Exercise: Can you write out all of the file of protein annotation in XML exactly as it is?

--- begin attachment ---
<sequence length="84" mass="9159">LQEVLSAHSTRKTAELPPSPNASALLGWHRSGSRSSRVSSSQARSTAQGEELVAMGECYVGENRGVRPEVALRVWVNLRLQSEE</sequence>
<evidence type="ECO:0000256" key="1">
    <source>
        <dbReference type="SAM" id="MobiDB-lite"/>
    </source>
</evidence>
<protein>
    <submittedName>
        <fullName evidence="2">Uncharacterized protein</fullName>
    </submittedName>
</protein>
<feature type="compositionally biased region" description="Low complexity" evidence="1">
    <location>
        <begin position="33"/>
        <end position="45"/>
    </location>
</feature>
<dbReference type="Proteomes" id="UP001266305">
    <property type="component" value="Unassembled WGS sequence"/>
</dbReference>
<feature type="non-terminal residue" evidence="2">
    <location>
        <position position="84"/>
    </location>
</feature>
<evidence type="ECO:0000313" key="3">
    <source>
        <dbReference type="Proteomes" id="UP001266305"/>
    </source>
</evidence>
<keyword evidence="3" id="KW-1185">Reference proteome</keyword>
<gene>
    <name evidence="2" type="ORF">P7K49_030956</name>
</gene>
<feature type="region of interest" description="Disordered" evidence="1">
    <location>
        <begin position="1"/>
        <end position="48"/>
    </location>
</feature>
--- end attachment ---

<sequence length="84" mass="9159">LQEVLSAHSTRKTAELPPSPNASALLGWHRSGSRSSRVSSSQARSTAQGEELVAMGECYVGENRGVRPEVALRVWVNLRLQSEE</sequence>
<evidence type="ECO:0000256" key="1">
    <source>
        <dbReference type="SAM" id="MobiDB-lite"/>
    </source>
</evidence>
<protein>
    <submittedName>
        <fullName evidence="2">Uncharacterized protein</fullName>
    </submittedName>
</protein>
<feature type="compositionally biased region" description="Low complexity" evidence="1">
    <location>
        <begin position="33"/>
        <end position="45"/>
    </location>
</feature>
<dbReference type="Proteomes" id="UP001266305">
    <property type="component" value="Unassembled WGS sequence"/>
</dbReference>
<feature type="non-terminal residue" evidence="2">
    <location>
        <position position="84"/>
    </location>
</feature>
<evidence type="ECO:0000313" key="3">
    <source>
        <dbReference type="Proteomes" id="UP001266305"/>
    </source>
</evidence>
<keyword evidence="3" id="KW-1185">Reference proteome</keyword>
<gene>
    <name evidence="2" type="ORF">P7K49_030956</name>
</gene>
<feature type="region of interest" description="Disordered" evidence="1">
    <location>
        <begin position="1"/>
        <end position="48"/>
    </location>
</feature>